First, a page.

German Art after 1960

Comprehensive, monographic groups of works by Gerhard Richter, Sigmar Polke and Georg Baselitz, dating from the 1960s to today, enjoy a unique status within the Collection. They stand for the enormous importance of the picture and its continuity in German painting of the last fifty years.

In addition to his need to get closer to art via an emotional route, Frieder Burda discovered his fascination for artisanal completeness and perfection in the mid-1980s through the works of Gerhard Richter. His painting, with its cool and distant aesthetics, paradoxically developed and transported its own unique form of emotionality. In Gerhard Richter's oeuvre, abstract and non-abstract works have stood side by side from the very beginning; from these two poles they encircle visible, invisible and medial realities.

Almost at the same time, the collector discovered Sigmar Polke, an early companion of Richter, whose work explores an intellectual and ingenious cosmos, which evolves mainly from the diversity and sensuousness of the materials used. Irony, wit and magic are repeatedly intermingled in the pictures of Sigmar Polke, which are constantly experimenting with new techniques, here too sometimes in abstract, sometimes in non-abstract compositions. In his halftone pictures (Rasterbilder) the object is reduced into the - paradoxically in this case - manually-produced raster system of the mechanical mass reproduction of a picture.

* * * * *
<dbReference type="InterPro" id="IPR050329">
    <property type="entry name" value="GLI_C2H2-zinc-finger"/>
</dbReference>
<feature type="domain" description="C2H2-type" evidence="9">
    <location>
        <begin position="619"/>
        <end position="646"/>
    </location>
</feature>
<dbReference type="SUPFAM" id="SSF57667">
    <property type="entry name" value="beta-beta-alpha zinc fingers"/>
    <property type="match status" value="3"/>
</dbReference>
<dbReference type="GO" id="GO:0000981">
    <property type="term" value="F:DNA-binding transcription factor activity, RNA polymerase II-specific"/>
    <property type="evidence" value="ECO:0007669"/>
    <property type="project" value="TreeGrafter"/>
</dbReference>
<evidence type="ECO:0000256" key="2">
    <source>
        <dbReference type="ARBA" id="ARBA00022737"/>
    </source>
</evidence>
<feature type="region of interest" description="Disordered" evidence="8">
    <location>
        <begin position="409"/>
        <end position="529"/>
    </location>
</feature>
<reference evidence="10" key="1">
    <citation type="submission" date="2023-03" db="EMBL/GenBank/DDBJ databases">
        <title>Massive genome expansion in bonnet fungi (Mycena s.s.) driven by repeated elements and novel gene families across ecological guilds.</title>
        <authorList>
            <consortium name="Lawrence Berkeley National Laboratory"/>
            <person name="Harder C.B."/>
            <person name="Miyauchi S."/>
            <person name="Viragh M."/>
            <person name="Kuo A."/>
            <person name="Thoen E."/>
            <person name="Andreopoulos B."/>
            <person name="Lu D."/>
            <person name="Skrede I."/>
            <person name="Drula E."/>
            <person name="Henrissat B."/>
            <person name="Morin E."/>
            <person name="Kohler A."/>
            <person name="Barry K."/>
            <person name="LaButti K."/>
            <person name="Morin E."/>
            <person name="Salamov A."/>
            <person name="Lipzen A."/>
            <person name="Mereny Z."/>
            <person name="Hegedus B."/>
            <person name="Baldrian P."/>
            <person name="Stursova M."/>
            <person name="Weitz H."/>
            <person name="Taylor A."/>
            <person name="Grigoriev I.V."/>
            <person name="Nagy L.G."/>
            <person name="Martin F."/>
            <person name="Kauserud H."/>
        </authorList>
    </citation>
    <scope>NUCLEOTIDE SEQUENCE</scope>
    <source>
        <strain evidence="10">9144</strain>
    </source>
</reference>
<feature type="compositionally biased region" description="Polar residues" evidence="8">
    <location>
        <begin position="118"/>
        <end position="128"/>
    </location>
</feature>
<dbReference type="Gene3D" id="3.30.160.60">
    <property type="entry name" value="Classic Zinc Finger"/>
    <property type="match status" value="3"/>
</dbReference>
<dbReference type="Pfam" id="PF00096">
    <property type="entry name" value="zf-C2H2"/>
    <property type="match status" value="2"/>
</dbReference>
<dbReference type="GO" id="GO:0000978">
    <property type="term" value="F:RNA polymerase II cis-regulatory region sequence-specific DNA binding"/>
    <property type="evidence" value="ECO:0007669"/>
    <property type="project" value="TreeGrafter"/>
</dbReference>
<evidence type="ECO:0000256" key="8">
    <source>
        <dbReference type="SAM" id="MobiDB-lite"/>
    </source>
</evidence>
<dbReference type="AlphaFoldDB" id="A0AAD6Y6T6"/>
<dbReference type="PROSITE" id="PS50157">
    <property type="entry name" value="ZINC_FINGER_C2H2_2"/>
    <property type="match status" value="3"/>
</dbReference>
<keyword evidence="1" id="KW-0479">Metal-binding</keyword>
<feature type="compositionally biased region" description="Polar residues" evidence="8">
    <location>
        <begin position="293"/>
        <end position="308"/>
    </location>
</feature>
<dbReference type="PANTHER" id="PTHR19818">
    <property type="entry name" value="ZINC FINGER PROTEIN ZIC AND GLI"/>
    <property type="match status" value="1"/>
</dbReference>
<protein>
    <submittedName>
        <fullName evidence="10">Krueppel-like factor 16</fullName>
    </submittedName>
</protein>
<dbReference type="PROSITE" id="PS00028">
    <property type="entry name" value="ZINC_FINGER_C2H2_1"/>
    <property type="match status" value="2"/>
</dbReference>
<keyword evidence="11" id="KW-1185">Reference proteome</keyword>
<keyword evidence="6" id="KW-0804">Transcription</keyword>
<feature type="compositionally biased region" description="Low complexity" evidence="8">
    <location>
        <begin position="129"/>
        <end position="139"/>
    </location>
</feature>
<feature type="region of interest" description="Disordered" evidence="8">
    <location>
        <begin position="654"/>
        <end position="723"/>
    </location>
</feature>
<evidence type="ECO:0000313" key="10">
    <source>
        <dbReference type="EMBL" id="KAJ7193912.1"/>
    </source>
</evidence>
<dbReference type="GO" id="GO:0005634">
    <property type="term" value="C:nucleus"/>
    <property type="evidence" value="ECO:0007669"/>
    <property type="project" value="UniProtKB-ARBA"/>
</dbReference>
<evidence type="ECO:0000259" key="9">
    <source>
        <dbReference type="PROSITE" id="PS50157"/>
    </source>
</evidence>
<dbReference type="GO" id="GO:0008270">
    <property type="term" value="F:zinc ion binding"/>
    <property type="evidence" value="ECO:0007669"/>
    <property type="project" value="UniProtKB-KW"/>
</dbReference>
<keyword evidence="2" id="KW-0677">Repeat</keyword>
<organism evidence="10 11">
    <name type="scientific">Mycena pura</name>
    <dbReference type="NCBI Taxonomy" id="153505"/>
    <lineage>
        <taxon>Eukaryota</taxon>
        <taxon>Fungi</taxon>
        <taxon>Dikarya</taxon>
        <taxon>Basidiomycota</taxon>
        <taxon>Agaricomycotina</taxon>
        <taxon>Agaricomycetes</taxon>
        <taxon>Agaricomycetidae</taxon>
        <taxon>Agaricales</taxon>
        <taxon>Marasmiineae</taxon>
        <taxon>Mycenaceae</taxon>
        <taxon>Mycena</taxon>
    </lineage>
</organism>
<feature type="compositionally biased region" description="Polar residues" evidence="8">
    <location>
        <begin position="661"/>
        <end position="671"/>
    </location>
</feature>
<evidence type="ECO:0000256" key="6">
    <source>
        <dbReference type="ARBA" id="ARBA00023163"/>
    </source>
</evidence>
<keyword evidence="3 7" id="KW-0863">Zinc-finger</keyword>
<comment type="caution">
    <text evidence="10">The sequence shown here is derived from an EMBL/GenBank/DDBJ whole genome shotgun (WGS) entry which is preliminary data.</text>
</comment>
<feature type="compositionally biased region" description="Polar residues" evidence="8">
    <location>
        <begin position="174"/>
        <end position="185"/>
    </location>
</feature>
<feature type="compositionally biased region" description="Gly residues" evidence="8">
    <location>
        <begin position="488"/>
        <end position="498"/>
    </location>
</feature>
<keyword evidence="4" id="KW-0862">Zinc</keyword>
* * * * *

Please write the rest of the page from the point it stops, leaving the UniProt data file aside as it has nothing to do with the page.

The art of Georg Baselitz, on the other hand, after almost 20 years of Art Informel and Tachism dictates in post-war West Germany, helped reinvigorate figurative painting from the 1960s on, whereby he appropriated the painting experiences of Abstract Expressionism, whose formal gestural experiments he was, however, able to use for the invention of a transformation of traditional figurative painting. Since 1969, he has turned his compositions upside down in order to neutralise the object vis-a-vis the painting qualities, at the same time guaranteeing that the picture retains a certain binding character through the object.

Arnulf Rainer, whose oeuvre is associated with Tachism and Art Informel, went his own special way from the fifties onwards. In his gestural-expressive overpaintings, in which the picture is made to disappear, almost "drowning" in the paint, he formulates his obsession with loneliness and death. He says that these works are "not abstractions but veilings".

With Baselitz, Richter and Polke, who are undoubtedly amongst the internationally most significant artists of our era, and with Arnulf Rainer, the collector Frieder Burda encounters the artists of his generation. Their oeuvre is particularly comprehensively represented and actually forms the core of the Collection.

Works by Günther Uecker, Heinz Mack, Adolf Luther and Christian Megert represent a significant period of German post-war art history in the Sammlung Frieder Burda. In 1957/58, Heinz Mack and Otto Piene founded the artists’ group ZERO in Dusseldorf, which propagated an idealistic new beginning in art and which was joined shortly afterwards by Günther Uecker. Its central goal was to overcome the subjective-gestural Art Informel in favour of a reduced, elementary language of form with new materials such as synthetic resin, aluminium and glass. Light and movement became essential formative means to allow the effectiveness of the artworks to reach its full potential.